National Geographic : 1969 Feb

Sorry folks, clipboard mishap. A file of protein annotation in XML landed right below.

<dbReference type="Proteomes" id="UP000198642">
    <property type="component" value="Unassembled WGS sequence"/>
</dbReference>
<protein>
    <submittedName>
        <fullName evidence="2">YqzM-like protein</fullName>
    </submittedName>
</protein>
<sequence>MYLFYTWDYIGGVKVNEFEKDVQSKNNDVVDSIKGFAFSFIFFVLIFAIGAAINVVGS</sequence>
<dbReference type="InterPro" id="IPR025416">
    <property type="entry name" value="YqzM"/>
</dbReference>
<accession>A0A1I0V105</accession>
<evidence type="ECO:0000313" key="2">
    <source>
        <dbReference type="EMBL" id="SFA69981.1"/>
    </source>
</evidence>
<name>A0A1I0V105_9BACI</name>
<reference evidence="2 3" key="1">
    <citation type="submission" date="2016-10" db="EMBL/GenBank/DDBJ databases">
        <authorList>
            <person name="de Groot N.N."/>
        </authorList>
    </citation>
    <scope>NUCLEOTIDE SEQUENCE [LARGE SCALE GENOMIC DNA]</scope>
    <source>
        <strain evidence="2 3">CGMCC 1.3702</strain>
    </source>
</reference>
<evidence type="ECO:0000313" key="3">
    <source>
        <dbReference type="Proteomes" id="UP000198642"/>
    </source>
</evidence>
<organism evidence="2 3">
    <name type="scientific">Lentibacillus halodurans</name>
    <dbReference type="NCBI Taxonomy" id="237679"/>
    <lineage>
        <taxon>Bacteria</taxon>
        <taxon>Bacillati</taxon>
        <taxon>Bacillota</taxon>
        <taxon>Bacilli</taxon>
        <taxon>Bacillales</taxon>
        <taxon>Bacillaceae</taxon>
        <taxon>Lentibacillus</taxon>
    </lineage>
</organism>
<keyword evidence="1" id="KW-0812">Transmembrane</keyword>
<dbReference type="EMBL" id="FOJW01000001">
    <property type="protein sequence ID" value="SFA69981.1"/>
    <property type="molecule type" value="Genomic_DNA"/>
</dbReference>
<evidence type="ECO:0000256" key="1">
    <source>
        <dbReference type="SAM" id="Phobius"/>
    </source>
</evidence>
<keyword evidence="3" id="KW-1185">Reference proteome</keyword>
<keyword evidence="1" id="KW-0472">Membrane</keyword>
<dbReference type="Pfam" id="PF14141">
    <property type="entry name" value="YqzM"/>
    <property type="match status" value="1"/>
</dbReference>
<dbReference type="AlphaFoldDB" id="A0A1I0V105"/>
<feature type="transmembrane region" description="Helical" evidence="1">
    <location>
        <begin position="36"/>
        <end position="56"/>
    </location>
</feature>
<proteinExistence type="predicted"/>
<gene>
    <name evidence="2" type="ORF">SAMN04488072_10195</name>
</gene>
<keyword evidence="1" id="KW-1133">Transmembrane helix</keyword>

Kenya Says Harambee! And where is Sori? That was the question John D'Souza, an employee of the United States Embassy in Nairobi, and I kept asking as we drove toward Lake Victoria through the land of the Luo and the Kisii and the Kipsigis. Deep viscous pits in roads every where hub-deep in mud tried to entrap our four-wheel-drive vehicle. But we pushed on through a fertile, hilly land, so terraced by farmers that one might have thought himself in the Far East. Indeed, it seemed that's where we must be, since no one had heard of Sori. Celebration Attracts 3,000 Plus Two Two days out of Nairobi, we found it-the most minuscule of tiny villages, deep in rural Nyanza Province (map, page 156). The new school, yellow as a lemon in its coat of fresh paint, stood atop a bluff overlooking Lake Victoria, a serene sea where little lateen-sail fishing boats moved slowly about like toys on a pond. I had little time to savor this view. The day's festivities had brought out 3,002 people -an officially estimated 3,000 Africans; one Asian, John D'Souza; and one white man, me. My singularity attracted a throng of curious but well-behaved youngsters who followed me about as if I were some latter-day Pied Piper. "We don't see many Europeans in here," an official explained. "Only a few since inde pendence." That day proved to be one of the most memorable and rewarding of my stay in Ken ya. No one knew in advance of my coming, but all went out of their way to be kind to the stranger from America. Hospitality is a way of life to many Afri cans, and courtesy seems born in them. Vil lagers often possess manners that would grace an embassy drawing room. Had I met the teachers, the council members, the chiefs? Each smilingly shook my hand. Of course I would sit with the officials during the cere monies. Would I like a refreshing drink? Mi raculously a Coca-Cola appeared. Did I need translators? Someone who spoke Luo and Swahili would be at my elbow always. Would I like to hear the students sing? They would be pleased to do so. A choral group of boys and girls, immacu late in white blouse or shirt and dark skirt or trousers, launched into a spirited chantlike song, not unmelodic, to the accompaniment of rattles, bells, and sticks tapped together. "They have been rehearsing this song for the Vice President, who will be here soon to dedicate the school," explained their young principal, Nashon Owino-Were. "The song is about President Kenyatta. They are saying he had to fight to free his country from the Brit ish, just as the Americans did." The school had enrolled 72 students, some from as far as Kisii, 50 miles away; they would board nearby while attending classes.